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Bicycle Racing News and Opinion,
Tuesday, January 16, 2018

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2018 Tour de France | 2018 Giro d'Italia

No man ever steps in the same river twice, for it's not the same river and he's not the same man. - Heraclitus

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Lotto-Soudal previews the Tour Down Under

The team sent me this:

Lotto Soudal’s season starts in Australia where the twentieth edition of Tour Down Under takes place from 16 to 21 January. It’s the first WorldTour race of 2018. The race was preceded by the People’s Choice Classic in Adelaide on Sunday.

During the Tour Down Under the sprinters get three opportunities to win a stage: on the first stage to Lyndoch, on day three when the stage finishes in Victor Harbor and on the last day when the race ends with twenty laps of 4.5 kilometres in Adelaide. André Greipel will be riding the Tour Down Under after three years of absence. He can win a stage for the seventeenth time; in 2008 and 2010 he also became the overall winner.

Punchers will be looking forward to the second stage, which finishes in Stirling. Friday’s stage to Uraidla is tough too. A day later the stage to Willunga Hill is scheduled, a hill the riders need to climb twice. This will probably be decisive for GC. Last year Thomas De Gendt won the KOM classification.

Herman Frison is the Lotto Soudal sports director for this race, leading six riders who animated the Tour Down Under in the past.

Herman Frison: “I think we have one of the most experienced Tour Down Under line-ups in the peloton. André Greipel has won sixteen stages, conquered two overall victories and guys like Hansen, Sieberg, Bak and De Gendt have already participated several times.”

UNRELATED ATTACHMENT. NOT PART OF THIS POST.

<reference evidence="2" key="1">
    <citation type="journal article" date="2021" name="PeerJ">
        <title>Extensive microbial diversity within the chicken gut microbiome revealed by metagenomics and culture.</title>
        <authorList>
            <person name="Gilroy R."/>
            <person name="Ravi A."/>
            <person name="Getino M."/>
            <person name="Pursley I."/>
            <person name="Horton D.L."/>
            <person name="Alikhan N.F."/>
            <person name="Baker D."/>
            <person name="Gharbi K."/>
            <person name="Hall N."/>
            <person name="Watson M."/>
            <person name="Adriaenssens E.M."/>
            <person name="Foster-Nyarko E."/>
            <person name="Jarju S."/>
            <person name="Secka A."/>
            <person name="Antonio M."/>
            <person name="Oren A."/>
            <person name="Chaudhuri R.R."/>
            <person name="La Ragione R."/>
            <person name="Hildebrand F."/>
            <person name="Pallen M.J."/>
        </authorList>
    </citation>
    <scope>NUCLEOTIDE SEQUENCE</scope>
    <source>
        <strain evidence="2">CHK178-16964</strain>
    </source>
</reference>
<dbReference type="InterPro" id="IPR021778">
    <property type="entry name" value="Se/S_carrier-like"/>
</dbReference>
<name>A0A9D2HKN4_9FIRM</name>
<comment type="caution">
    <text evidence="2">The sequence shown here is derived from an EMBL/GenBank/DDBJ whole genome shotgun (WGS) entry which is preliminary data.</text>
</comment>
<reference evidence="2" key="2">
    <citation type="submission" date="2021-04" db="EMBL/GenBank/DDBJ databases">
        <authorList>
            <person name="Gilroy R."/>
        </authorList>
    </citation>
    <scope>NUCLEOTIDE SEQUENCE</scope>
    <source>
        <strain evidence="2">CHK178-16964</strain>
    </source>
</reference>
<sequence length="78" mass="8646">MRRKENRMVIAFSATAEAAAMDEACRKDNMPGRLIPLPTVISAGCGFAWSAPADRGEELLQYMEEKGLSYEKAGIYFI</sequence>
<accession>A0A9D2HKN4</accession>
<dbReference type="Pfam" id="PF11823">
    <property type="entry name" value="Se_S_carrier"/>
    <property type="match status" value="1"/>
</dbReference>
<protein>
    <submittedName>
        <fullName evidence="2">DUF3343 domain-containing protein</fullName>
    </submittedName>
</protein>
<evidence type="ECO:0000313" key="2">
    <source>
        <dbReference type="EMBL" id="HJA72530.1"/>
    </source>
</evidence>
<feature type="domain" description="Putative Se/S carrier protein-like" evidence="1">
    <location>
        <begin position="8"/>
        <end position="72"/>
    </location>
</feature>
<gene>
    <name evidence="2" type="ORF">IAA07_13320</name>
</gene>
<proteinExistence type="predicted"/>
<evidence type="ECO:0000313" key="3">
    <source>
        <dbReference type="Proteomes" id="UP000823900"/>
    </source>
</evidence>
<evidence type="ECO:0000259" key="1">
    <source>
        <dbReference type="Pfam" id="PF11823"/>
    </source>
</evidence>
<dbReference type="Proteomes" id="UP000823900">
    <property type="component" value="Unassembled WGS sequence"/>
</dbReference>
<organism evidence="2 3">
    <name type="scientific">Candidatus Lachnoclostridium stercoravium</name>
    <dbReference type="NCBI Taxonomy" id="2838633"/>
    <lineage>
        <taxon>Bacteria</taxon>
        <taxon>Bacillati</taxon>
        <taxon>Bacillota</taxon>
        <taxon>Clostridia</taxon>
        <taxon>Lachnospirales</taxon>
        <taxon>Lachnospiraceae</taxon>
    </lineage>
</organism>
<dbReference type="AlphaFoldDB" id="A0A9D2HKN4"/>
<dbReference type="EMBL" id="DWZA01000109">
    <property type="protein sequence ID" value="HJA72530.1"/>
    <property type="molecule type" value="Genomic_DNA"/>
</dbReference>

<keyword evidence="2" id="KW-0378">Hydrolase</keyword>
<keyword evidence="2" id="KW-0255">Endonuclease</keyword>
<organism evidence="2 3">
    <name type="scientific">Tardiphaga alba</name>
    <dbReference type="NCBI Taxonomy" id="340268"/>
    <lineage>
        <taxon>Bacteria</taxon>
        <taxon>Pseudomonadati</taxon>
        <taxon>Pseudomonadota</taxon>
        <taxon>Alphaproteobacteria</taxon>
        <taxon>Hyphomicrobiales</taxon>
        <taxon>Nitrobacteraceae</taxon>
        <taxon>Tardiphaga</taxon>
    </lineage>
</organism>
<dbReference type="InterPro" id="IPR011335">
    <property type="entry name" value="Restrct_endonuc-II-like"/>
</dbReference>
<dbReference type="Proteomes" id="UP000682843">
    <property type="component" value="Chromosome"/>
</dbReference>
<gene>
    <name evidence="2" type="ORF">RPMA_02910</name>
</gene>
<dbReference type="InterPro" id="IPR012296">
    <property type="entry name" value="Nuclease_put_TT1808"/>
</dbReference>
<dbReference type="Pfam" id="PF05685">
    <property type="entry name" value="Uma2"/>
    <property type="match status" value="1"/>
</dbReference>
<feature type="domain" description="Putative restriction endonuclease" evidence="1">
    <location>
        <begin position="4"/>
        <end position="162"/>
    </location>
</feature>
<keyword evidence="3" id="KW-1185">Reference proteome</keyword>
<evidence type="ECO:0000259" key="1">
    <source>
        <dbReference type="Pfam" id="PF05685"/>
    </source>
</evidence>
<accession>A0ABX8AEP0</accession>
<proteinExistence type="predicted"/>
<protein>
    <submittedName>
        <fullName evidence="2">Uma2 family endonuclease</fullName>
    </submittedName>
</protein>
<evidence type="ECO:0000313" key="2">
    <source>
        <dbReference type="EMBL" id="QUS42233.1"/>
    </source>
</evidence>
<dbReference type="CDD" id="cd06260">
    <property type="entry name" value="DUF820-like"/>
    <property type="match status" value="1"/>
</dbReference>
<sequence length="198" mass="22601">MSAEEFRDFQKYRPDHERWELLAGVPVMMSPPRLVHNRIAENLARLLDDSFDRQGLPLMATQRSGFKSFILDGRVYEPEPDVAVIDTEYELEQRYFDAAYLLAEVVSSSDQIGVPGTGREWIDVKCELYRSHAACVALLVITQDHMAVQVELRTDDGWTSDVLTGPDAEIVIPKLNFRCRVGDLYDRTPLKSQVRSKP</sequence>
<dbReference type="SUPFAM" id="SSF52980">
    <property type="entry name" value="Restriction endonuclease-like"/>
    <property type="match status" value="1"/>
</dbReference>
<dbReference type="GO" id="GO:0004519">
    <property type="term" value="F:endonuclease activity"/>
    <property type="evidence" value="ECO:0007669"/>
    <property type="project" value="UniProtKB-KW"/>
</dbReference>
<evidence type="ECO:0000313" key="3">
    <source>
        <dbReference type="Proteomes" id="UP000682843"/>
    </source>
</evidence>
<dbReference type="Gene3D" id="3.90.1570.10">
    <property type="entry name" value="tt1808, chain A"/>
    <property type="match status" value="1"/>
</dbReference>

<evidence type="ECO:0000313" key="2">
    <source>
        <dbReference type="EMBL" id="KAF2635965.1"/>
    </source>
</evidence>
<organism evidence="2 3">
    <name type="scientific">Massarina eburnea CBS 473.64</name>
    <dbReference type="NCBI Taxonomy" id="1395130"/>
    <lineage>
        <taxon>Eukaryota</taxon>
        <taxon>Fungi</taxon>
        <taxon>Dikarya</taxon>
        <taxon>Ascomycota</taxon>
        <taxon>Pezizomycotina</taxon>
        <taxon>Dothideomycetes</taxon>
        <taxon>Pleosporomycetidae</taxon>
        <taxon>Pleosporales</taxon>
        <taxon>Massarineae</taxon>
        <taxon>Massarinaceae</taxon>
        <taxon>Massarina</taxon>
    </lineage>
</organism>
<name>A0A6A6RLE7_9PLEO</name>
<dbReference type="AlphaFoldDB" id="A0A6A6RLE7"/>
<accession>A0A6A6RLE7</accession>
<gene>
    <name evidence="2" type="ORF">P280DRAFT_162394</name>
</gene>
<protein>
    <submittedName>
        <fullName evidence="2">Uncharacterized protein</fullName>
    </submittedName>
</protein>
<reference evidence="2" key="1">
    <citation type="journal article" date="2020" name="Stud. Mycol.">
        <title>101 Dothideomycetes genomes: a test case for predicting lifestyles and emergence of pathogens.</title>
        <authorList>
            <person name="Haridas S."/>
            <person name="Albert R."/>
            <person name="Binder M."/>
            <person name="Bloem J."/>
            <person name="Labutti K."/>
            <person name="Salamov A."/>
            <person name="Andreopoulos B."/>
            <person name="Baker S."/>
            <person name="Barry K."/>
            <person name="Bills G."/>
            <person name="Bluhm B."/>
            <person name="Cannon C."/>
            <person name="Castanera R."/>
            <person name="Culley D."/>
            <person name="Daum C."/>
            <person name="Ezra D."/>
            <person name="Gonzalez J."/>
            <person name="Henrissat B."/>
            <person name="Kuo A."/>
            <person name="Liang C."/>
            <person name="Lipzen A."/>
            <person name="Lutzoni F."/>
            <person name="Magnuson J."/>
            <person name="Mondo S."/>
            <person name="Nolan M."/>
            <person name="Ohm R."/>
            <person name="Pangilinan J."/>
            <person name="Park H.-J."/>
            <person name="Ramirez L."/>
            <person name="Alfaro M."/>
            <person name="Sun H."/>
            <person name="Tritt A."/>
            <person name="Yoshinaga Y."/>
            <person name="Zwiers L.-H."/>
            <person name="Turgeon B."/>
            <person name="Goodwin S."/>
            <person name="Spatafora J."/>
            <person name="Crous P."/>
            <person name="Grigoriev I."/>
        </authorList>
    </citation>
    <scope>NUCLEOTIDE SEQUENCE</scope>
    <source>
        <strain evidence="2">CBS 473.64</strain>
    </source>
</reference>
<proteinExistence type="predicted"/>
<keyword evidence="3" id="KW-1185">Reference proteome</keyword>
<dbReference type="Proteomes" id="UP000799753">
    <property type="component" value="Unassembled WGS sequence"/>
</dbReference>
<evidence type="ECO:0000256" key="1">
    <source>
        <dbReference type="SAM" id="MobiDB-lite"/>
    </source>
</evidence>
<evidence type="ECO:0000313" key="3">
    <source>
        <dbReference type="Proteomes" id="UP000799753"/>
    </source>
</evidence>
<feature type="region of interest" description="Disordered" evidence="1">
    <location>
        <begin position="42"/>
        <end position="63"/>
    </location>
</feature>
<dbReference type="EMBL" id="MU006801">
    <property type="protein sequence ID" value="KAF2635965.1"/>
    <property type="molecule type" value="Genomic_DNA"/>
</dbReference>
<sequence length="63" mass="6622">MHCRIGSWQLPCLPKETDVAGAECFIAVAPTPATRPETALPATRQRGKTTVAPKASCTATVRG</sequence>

“Our goal is clear. Although the Tour Down Under doesn’t come at a moment of a conditional peak, we do hope to show ourselves in the sprint with André. A stage victory would be very nice considering all those fast men at the start, such as Ewan, Viviani, Sagan and a range of talented young sprinters. Greipel will be assisted by Debusschere, Sieberg and Bak. Hansen and De Gendt can have a go in the stages that suit them.”

Andre Greipel

André Greipel has been in Asutralia for seveal days. Sirotti photo

“Of the six stages it is likely that three will end with a sprint: stages 1, 3 and 6. The three other stages have a tougher profile and suit the adventurers and GC riders. We know all the finales, we did a recon of the ones we didn’t know before.”

“It’s the 20th edition of Tour Down Under. The race has evolved from a touristic event to one of the best organised and valued races in the WorldTour with a balanced stage schedule; an example for other organisations. The organisation does everything to make sure the teams have all the comfort they need.”

“It’s very unfortunate that Bjorg Lambrecht can’t take the start due to a decision of the UCI, for the team but especially for him. He would have been able to cover his first race kilometres in rather short stages without any pressure. All riders and staff members here in Australia try to support him the best as possible, because this is a huge disappointment for such a young rider.”

The finish of the stages is expected between a quarter past five and six o’clock in the morning CET.


Line-up Tour Down Under: Lars Bak, Thomas De Gendt, Jens Debusschere, André Greipel, Adam Hansen and Marcel Sieberg.

Sports director: Herman Frison.

And regarding that mention that Bjorg Lambrecht can't ride the Tour Down Under, here's the press release from Lotto-Soudal:

The UCI has informed Lotto Soudal that neo-pro Bjorg Lambrecht can’t take part in the Tour Down Under. The young Belgian would make his début in the first WorldTour stage race of the season, but the international cycling union prevents that now.

What’s going on exactly?

1. Until last year, neo-pros in WorldTour teams needed to undergo three doping controls for their biological passport ahead of the start of their first WorldTour race. From now on this is no longer the case and the rule is applied that those riders need to have filled in their whereabouts at least six weeks (42 days) before the start of their first WorldTour race.